The Rebbe writes (free translation, beginning on page 202):

The end of Parshas P’kudei mentions the cloud that rested on the Mishkan. The cloud was a concealment that prevented Moshe from entering the Ohel Moed. However, right after it descended, “G-d called to Moshe,” a call that signifies revelation, the revelation that comes after concealment… This, in fact, is the purpose of a call that follows concealment: it does not merely push away or remove the concealment, but causes “the night to be as illuminated as the day.” It is precisely by means of concealment that the highest level of revelation is attained.

As this pertains to later generations, a question is asked: In the past, there were many finer generations than our own, who were nonetheless further away chronologically from the Redemption. How then can it be that our own generation is the one in which the Redemption will occur?

The answer is as explained above: Sleep is deepest right before the dawn. We must be very careful to avoid falling back asleep, G-d forbid, and make sure that we arise with the morning. In this way we will merit “the night will illuminate as the day.”

In other words, the Rebbe is teaching us not to fear the darkness of our present situation. HaKadosh Boruch Hu will surely give us the strength and wisdom we need to determine the correct path, even if the directives don’t seem that explicit. All we have to do is be sincere in our desire to fulfill Hashem’s will.

This is also the theme of the last maamer the Rebbe edited before Zach Adar, “V’yikchu Eilecha.” The words “v’yikchu eilecha” (“and you shall take to yourselves”) follow “V’ata tetzaveh” (“And you shall command”). When the Jewish people fulfill their Divine service under their own power, it gives an increase in strength to Moshe Rabbeinu. Furthermore, they really aren’t acting under their own power, but with the strength of Moshe Rabbeinu behind them.

On Shabbos Parshas Chayei Sara 5752, the Rebbe said that Moshiach is already present in the world (“the only Moshiach of our generation, my father-in-law, the Rebbe”). We must actually greet him so he can carry out his mission and take the Jewish people out of exile. (It is axiomatic that we need to know his identity before we can greet him and accept his sovereignty.)

On Beis Nissan 5748 the Rebbe spoke about the “tumult connected with the era of the ‘heels of Moshiach’ and the need to say ‘ad masai.’” What is necessary, he explained, is to make the declaration of “Yechi HaMelech,” which will actualize the sovereignty of Melech HaMoshiach by giving life to the king. Furthermore, the expression “there is no king without a people” relates primarily to Melech HaMoshiach.

Referring to the cloud that rested on the Mishkan, the Rebbe explained that the darkness of our present times should not be interpreted as a yerida l’tzorech aliya, a necessary but unfortunate descent for the purpose of a later ascent. On the contrary, the “cloud” is an integral part of the revelation of G-d’s presence, and is thus an inherently positive phenomenon.

The reason it has to come about in such a manner, he continued, is that the world wasn’t initially a proper vessel to contain such a tremendous revelation of G-dliness. To our physical eyes it appears as darkness and concealment, but in truth the “cloud” is a manifestation of the highest level of Divine revelation.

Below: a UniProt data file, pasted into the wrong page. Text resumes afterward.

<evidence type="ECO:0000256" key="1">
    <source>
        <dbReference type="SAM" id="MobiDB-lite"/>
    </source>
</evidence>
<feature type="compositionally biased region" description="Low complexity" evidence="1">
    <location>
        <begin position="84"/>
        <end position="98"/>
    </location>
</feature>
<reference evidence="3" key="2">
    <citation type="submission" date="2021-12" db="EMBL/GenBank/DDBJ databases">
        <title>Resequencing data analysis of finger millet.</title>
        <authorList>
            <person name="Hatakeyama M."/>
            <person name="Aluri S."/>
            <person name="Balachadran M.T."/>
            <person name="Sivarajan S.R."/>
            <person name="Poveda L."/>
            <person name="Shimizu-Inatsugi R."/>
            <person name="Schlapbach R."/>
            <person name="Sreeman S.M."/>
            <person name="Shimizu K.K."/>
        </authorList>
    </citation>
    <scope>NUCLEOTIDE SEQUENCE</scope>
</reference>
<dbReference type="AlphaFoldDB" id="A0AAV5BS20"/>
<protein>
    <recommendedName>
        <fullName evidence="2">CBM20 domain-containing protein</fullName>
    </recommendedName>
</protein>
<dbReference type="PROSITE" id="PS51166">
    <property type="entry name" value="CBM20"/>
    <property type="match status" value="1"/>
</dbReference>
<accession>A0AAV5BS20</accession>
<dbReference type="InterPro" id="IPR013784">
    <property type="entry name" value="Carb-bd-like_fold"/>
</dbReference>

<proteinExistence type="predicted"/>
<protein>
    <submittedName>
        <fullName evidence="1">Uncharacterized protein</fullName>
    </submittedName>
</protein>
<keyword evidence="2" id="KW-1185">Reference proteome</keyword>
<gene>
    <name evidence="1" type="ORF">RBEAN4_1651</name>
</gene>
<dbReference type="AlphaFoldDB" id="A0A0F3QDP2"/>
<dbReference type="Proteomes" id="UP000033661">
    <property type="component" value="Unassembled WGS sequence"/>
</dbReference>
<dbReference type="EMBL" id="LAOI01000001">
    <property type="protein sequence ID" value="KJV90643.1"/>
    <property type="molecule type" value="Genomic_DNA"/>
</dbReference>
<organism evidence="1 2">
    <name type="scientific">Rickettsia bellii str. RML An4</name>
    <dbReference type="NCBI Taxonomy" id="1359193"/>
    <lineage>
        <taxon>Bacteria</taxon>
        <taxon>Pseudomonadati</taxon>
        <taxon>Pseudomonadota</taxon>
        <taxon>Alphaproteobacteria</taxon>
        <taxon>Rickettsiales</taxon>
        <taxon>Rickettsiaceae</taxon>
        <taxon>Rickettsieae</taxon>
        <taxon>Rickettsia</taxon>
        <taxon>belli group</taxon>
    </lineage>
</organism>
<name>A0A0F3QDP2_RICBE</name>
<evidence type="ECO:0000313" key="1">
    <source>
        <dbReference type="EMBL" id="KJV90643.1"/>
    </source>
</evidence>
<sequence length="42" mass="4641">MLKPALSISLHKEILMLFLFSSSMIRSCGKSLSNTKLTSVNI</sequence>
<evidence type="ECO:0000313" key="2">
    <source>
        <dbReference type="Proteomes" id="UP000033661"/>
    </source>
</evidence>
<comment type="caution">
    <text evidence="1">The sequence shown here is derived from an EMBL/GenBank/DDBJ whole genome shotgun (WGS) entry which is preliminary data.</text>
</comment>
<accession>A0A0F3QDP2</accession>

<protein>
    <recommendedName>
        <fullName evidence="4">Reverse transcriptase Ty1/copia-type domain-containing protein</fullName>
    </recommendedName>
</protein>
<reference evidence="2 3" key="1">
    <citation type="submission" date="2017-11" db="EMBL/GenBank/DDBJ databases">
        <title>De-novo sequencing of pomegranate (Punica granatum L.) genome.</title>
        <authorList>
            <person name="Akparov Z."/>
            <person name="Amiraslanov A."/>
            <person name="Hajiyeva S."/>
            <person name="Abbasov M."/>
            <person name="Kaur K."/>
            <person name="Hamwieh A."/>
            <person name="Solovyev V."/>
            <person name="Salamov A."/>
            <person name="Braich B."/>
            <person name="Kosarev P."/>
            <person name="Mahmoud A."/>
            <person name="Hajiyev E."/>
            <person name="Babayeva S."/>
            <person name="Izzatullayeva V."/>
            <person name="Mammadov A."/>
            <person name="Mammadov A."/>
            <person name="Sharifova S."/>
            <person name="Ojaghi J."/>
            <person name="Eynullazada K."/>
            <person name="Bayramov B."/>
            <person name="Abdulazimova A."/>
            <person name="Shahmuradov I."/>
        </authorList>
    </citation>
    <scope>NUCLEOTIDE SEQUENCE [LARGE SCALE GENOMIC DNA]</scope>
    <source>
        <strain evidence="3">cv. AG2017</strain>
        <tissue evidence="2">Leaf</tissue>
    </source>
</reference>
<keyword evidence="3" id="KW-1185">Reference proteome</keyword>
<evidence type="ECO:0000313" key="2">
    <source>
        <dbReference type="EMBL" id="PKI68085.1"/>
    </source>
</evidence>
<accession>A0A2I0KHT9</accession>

The theme of  ‘the cloud being synonymous with revelation rather than a preparation for it’ is further elucidated in the sicha of Shabbos Parshas Ki Sisa 5752, the last sicha that was completely edited by the Rebbe.

Another point the Rebbe made in this sicha concerns the significance of the veil with which Moshe Rabbeinu covered his face (analogous to our current situation wherein the Rebbe is concealed from us on the physical plane). The concealment is not a descent or preparation for the later revelation, but an actual component of the Redemption. Our current situation of concealment is comparable to Moshe Rabbeinu’s veil, which became a necessity because of the rays of glory that emanated from Moshe’s face, whom the Rebbe identifies with the Rebbe Rayatz. All this is a preparatory stage for the fulfillment of “And I will restore your judges as in days of old, and your counselors as in the beginning,” with Melech HaMoshiach at their head. The “veil” is necessary, the Rebbe explained, so that the world will be able to accept the intensity of Moshiach’s revelation.

Interestingly, the “veil” only relates to the world at large. Though, as far as Jews are concerned, it doesn’t hide anything at all. The Jew’s task consists of revealing Moshe’s “rays of glory” throughout the world, until “the stone in the wall will cry out.” This service will be perfected in the Messianic era, but the way to reach that goal is through our present actions and deeds.

There is a maamer in Likkutei Torah on Parshas P’kudei that discusses the necessity of the negative preceding the positive. Indeed, the prohibitions are on a higher spiritual level than the positive mitzvos.

This concept is particularly applicable to our current situation, when our physical eyes see negation, void. Yet we know that it is precisely from this state that will lead to the ultimate revelation.

The more we study the Rebbe’s words, the more we see how the Rebbe forewarned everything. The key to getting through the present darkness is to rededicate ourselves to studying the Rebbe’s teachings in depth. By living with the Dvar Malchus each week, we will not only know what to do, but have the strength and fortitude to do it.


Our situation of concealment is comparable to Moshe Rabbeinu’s veil, which became a necessity because of the rays of glory that emanated from his face.




The “veil” is necessary, the Rebbe explained, so that the world will be able to accept the intensity of Moshiach’s revelation.